Ethereum ETF Approval Unlikely in May: DBS Bank

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The SEC is unlikely to approve Ethereum ETFs in May, according to DBS Bank.

In a new crypto market analysis, DBS says although Ethereum's scalability has improved with the recent Dencun upgrade, questions over an SEC approval of Ether ETFs will remain an overhang.

The value of Ethereum peaked at $3148 in March, but the asset has retreated some 20% from the highs to quote at $3324 at the time of writing, with enthusiasm tempered by an SEC request for public comments on a pending application for a rule change to permit the trading of an Ethereum trust.

The SEC raised questions about Ethereum's proof-of-stake consensus mechanism and concentration of control and whether this poses concerns about Ethereum’s susceptibility to fraud and manipulation.

"Ethereum’s scalability has improved with the Dencun upgrade, but SEC questions on Ether remain an overhang," says Chang Wei Liang, FX & Credit Strategist at DBS Bank. "It suggests that SEC approval of Ethereum ETFs may not come in May, despite its earlier approvals of Bitcoin ETFs, and the same availability of Ether as Bitcoin on the futures market."

In January, the SEC approved 11 Bitcoin ETFs, and by the end of the first quarter, these products had attracted $12.1BN worth of inflows, contributing to a surge in Bitcoin's value.

Crypto market participants hope a similar approval of Ethereum ETFs will facilitate similar price gains in ETH.

"The approval of Bitcoin ETFs has set a precedent, fueling speculation about the potential for Ethereum-centric products. Spot ETH ETFs seem like the obvious next step for the SEC as Ethereum is the only other cryptocurrency that the SEC has long considered a currency and not a security," says Sam Cooling, an analyst for B2C Thailand.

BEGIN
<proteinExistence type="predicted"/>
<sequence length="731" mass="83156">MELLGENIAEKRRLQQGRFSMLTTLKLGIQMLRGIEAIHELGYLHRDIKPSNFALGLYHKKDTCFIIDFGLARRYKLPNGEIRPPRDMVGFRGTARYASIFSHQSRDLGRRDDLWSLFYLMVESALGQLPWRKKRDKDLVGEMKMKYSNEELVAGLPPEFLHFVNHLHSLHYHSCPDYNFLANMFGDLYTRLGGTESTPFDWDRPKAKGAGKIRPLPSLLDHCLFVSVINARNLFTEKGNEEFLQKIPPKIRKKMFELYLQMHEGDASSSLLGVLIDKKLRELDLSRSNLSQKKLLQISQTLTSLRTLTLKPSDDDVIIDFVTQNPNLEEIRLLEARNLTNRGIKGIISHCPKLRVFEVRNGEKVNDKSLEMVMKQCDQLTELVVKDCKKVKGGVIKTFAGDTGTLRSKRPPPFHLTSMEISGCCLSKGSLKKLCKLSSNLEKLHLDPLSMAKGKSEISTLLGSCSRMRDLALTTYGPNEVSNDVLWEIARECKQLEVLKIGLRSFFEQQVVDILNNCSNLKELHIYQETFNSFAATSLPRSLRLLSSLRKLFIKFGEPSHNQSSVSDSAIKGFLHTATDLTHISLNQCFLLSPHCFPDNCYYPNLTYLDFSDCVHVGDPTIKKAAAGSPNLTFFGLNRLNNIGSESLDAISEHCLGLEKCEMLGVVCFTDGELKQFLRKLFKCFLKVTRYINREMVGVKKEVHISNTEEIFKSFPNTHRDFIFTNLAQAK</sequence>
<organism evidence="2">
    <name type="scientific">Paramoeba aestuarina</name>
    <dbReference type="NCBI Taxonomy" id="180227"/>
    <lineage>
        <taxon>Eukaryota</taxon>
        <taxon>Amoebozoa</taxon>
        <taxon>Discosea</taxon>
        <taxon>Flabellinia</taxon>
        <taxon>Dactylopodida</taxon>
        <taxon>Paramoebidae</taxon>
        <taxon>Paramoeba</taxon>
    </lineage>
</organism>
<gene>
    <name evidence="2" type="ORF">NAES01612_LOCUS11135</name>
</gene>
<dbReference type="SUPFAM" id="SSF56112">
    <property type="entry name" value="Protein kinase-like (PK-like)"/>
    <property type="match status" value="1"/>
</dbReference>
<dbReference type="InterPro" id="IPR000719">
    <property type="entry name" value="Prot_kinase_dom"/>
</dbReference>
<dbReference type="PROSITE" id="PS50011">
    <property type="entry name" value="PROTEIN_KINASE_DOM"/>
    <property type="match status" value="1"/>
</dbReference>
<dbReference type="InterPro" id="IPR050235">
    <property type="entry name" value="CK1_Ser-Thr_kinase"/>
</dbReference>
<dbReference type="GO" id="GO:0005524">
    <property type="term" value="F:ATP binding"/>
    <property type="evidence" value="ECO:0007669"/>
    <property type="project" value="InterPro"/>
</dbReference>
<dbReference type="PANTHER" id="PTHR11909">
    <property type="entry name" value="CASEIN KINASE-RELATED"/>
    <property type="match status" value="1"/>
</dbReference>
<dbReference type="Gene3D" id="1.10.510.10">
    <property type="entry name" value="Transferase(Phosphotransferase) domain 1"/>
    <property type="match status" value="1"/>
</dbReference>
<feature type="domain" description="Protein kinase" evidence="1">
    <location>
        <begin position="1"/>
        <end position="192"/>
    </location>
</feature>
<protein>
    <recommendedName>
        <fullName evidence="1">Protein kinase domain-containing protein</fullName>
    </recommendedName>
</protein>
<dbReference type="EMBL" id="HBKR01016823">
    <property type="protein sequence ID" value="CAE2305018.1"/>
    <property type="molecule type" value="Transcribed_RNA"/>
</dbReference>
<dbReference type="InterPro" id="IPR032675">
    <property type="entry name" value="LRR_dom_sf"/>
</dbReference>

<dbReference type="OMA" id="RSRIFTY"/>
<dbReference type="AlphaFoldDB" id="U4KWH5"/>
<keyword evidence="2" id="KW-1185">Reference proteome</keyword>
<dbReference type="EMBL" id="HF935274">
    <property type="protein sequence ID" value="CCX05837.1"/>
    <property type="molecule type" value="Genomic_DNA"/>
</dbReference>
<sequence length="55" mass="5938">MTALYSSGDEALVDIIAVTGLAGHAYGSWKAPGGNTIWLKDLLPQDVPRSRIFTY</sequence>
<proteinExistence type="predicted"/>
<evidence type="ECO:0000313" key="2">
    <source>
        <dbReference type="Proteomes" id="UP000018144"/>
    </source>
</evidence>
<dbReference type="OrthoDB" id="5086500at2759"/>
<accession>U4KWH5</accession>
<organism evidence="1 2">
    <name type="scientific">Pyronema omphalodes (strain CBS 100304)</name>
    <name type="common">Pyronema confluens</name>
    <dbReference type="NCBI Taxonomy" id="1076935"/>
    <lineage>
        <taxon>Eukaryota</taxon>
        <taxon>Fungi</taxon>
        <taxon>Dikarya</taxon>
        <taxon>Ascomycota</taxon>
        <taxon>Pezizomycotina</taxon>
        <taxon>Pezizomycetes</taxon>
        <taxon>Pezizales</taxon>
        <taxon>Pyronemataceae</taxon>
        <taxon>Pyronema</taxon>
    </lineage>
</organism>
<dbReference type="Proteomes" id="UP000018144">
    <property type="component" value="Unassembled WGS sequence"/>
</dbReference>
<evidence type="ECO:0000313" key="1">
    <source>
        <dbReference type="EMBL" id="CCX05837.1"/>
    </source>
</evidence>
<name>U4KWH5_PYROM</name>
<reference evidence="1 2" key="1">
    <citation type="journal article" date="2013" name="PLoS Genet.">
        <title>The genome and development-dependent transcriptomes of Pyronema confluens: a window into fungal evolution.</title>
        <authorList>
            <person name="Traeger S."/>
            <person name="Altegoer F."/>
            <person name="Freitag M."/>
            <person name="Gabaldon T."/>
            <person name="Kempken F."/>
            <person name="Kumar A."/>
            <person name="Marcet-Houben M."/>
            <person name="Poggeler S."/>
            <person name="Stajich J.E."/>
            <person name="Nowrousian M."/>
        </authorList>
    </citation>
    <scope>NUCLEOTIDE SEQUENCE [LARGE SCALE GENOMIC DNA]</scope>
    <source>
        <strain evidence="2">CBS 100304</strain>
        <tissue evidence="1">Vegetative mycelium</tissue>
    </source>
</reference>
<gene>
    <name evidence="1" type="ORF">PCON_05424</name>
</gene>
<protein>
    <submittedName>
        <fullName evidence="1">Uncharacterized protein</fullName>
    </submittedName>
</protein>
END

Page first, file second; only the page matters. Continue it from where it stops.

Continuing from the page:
Manuel Villegas Franceschi, Next Generation Research analyst at Julius Baer, says expectations of a launch of spot Ethereum ETFs in the U.S. are standing on a much softer footing, as reflected in the recent underperformance of Ethereum versus Bitcoin.

"That said, the market mood remains upbeat across digital assets and as long as USD liquidity continues to increase, investors and speculators alike will continue looking at the rest of the blockchain ecosystem with little discrimination on what has value and what does not," says Franceschi.

Franceschi explains that the key differentiator between Bitcoin and Ethereum in the eye of regulators hinges on inflation. In particular, the Howey Test's definition of an investment contract might give the SEC grounds to cling to the asset’s burning mechanism and its qualities as an investment contract.

"In short, if the burning mechanism does not offset the staking emissions, the blockchain enters an inflationary state," says Franceschi.

The Julius Baer analyst notes that investors are aware that an ETH ETF is less likely to be approved than its Bitcoin counterpart.

"The asset has primarily rallied on expectations of a potential approval of the spot ETFs in the US (the likelihood of which is not as high as it was at the beginning of the year), something investors can easily see in the 25% discount against the net-asset value of the largest closed-end Ethereum fund in the US, which has acted as a live-betting line for the approvals," says Franceschi.